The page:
South African women married to Nigerians and other non-South Africans say it is “hell” being married to foreigners. They say they face maltreatment from family and friends who loathe them for falling in love with foreigners.
According to some of these women, who in order to offer support to one another formed the United Nigerian Wives in South Africa (UNWISA) club, the recent xenophobic attacks in South Africa had long been predicted.
One of them, Lindwela Uche, 42, who serves as the chairwoman of the group told AFP that they saw the xenophobic attacks coming but their warnings were not taken seriously.
She said: “We saw this thing coming and that’s why we formed this association. If only they had listened to us… they would have known that there’s a fire burning slowly and they would have seen how to tackle it.”
Uche said her 13-year-old daughter returned from school a while ago, complaining that her teacher had told her “not to bring that Nigerian mentality here” after she and classmates were noisy in class.
“We need to be protected, we need our children to be protected… and our husbands to be treated with dignity,” she added.
Another member of the association,“Lufunu Orji who is married to a Nigerian resource consultant, Ogbonnaya Orji, was quoted as saying:”Being married to a foreigner is very challenging. You often spend your time defending yourself and then you defend your foreign husband for being himself. Just before I got wed to my husband, I lost two very best friends of mine. They thought I was out of my mind”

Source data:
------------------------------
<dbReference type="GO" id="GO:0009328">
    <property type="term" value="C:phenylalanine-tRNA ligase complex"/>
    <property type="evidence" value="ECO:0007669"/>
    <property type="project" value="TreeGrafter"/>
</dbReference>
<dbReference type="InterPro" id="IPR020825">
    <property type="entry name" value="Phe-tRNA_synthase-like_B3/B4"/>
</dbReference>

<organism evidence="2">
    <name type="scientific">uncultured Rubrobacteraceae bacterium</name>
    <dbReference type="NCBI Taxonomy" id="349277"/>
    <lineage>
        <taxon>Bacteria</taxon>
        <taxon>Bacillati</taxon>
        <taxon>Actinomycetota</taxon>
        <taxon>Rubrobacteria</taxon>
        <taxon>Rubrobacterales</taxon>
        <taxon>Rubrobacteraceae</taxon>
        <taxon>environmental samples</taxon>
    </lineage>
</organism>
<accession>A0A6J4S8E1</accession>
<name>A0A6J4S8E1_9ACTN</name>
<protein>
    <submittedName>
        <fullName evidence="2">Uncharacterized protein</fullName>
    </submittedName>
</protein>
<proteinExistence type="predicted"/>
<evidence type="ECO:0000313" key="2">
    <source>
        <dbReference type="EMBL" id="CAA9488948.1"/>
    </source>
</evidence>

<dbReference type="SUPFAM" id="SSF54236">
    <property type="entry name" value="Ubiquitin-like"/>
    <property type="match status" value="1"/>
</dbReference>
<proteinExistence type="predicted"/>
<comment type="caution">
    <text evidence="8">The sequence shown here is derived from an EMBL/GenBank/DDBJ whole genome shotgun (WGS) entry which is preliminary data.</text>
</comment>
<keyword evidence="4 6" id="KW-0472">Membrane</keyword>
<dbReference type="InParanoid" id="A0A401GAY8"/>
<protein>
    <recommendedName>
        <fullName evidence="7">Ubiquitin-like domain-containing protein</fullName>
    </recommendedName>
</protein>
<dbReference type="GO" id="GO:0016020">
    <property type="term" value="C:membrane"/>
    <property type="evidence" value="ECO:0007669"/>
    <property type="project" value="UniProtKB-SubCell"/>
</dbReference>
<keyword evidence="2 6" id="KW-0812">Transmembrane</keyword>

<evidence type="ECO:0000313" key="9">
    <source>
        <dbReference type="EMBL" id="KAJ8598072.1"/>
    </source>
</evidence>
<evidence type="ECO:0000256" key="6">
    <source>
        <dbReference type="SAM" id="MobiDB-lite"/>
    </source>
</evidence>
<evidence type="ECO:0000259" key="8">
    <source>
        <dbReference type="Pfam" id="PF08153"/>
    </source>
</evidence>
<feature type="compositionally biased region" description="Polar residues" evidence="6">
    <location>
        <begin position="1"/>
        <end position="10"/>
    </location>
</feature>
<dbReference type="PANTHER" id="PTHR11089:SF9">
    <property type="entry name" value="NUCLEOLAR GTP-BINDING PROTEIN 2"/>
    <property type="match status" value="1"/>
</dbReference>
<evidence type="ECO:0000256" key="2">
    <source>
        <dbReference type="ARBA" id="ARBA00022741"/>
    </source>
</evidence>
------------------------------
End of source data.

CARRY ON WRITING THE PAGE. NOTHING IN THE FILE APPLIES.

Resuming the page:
Attitudes “are negative everywhere we go,” said Thelma Okoro, 37, adding that even wearing traditional Nigerian dress on the street can attract barbed comments. She spoke of how her eight-year-old daughter gets mocked by schoolmates over her name “Ngozi” which means “blessing” in Igbo but literally translates to “danger” in Zulu.
Okoro, who has been married to Kenneth for 13 years, says she was told off by an official when she tried to apply for free government-issued houses in 2011.
“They told me that I was not entitled because I am married to a foreigner, and that if I wanted a house I must divorce the man first,” she said.
She also cited taking her sick children to hospital, where “the nurses ask ‘why are you giving these people residence papers’ — degrading and discrediting our choices”.
The wives’ club is now looking to widen its reach to South African women married to other foreign nationals after the recent anti-immigrant attacks highlighted many other women going through similar experiences.
One victim, Nokuthula Mabaso, last week told local media she was threatened with rape for dating her Zimbabwean boyfriend Elias Chauke.
“A group of Zulu-speaking men arrived and kicked down the door,” she said.
“They asked me why I dated a foreigner when there were many South African men in the squatter camp and I replied that I love Elias. They then assaulted and robbed me.
“One of them threatened to rape us and was stopped by others.”